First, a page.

Monday, 27 April 2015

The Case for an Inclusive Curriculum

As initiatives such as “Why is my curriculum White?”,“Free Education MCR” along with other similar campaigns  are seeming to gather a larger following as time progresses, questions underlining why an inclusive curriculum is necessary, what it would comprise of and how it would be introduced are beginning to enter mainstream educational discourse. Taking personal experience in to account, this article aims to respond to some of these questions.

To begin with, the concept of discourse itself has long been a point in question. Not only may people from sidelined backgrounds feel as if they are denied a voice in the academic sphere in terms of representation and platforms to air their findings (see Spivak: “Can the Subaltern Speak?”). So too are their voices denied when uncovering these findings. Citing  White Men” as Professor Sara Ahmed outlines is:

“another form of academic relationality. White men is reproduced as a citational relational. White men cite other white men: it is what they have always done; it is what they will do; what they teach each other to do when they teach each other. They cite; how bright he is; what a big theory he has. He’s the next such-and-such male philosopher: don’t you think; see him think. The relation is often paternal: the father brings up the son who will eventually take his place.” Owing to this tradition, Professor Ahmed continues to argue that, "Not to cite White men is not to exist; or at least not to exist within this or that field. When you exercise these logics, you might come to exist, by writing out another history, another way of explaining your existence, [eventually] citing yourself into an academic existence might require citing yourself out”.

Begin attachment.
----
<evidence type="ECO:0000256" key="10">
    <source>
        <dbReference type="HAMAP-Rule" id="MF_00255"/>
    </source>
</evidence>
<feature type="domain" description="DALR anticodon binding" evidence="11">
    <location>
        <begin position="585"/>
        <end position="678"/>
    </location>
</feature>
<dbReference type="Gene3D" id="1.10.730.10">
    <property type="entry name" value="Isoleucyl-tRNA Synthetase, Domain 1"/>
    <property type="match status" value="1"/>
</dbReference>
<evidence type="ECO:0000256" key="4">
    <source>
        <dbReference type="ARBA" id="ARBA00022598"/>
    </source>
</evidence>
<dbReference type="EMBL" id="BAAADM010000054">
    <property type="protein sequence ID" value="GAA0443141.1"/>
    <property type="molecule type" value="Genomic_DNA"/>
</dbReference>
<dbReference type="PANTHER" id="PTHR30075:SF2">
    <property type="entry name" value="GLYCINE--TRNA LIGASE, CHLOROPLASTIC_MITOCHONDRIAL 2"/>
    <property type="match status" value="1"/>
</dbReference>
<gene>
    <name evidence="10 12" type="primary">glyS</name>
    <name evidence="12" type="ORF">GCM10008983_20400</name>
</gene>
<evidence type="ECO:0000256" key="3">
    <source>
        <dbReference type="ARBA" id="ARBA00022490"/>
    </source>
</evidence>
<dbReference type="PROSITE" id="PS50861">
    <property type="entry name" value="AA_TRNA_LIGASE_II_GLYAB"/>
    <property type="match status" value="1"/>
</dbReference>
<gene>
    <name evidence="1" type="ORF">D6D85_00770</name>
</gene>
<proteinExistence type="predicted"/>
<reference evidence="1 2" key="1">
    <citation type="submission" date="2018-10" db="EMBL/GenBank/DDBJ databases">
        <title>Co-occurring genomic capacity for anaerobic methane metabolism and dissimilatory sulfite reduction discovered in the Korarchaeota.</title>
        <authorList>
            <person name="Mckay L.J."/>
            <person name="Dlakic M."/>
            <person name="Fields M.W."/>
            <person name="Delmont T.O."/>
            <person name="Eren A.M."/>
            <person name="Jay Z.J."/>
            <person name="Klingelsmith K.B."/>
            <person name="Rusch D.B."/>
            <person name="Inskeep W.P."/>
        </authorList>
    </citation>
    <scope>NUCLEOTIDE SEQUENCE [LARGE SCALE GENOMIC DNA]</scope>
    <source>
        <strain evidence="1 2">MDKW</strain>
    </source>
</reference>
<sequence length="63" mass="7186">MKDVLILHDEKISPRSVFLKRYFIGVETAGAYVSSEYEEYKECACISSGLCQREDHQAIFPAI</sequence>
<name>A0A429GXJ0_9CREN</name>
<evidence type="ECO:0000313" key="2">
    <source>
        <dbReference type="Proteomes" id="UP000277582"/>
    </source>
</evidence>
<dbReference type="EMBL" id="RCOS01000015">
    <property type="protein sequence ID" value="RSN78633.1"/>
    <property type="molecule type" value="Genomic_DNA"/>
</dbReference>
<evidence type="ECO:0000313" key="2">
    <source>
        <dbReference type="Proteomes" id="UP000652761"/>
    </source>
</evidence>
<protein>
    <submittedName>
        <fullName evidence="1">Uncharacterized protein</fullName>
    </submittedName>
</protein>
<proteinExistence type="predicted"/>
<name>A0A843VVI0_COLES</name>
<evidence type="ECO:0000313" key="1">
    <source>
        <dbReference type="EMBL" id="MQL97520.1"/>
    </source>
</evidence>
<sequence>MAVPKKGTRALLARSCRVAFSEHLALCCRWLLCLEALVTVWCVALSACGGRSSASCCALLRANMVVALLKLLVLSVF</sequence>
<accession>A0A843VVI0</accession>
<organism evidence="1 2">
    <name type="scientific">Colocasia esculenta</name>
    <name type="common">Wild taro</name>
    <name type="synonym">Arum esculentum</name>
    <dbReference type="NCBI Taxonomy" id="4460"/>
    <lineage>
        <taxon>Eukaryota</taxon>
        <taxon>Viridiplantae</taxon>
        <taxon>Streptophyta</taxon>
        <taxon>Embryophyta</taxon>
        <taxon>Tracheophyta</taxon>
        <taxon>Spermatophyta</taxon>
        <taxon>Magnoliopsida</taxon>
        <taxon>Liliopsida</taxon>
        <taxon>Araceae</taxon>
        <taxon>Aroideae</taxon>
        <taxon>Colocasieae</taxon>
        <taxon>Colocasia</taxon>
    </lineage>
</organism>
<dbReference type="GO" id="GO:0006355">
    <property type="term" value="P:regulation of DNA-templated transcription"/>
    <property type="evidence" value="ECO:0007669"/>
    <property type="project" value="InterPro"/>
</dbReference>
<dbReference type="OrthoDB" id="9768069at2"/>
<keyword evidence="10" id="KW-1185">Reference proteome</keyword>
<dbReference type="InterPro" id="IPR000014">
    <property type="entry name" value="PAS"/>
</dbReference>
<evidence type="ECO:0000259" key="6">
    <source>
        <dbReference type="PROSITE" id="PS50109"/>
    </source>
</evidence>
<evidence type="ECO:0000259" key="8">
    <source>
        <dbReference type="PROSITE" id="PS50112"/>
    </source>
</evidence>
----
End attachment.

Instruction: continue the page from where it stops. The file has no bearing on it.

If our understanding of history within our curricula, academia and media remains written by and addressed for solely a White, male, middle/upper class audience, what of the remainder of us? We are constantly reminded of how “equality” flourishes in the UK and beyond, yet only a select few are permitted to challenge and contribute, whilst the remainder of us may just listen. Some history is thought to be important, and other history is airbrushed. Some function on superiority complexes, and others as a result inferiority complexes. Anthony Feldman’s renowned book used for science majors entitled “Scientists & Inventors: The People who Made Technology From Earliest Times to Present Day” eptimosises this “citational relational”. In it, there is one page which highlights the different historical developments of science throughout history without a mention of any other civilisation beside those founded in Europe – namely, Greek, Renaissance and beyond. Where is the mention of native North American civilisations? Civilisations in the Caribbean? Mesoamerican civilisations? The Sassanids? The Babylonians? The Ancient Egyptians, who according to some historians, such as Theophile Obenga, highlight memoirs of famous Greek philosophers such as Socrates having visited Ancient Egypt to study under them? The Indus valley? Various dynasties in Chinese civilisations? Muslim dynasties? And I could continue.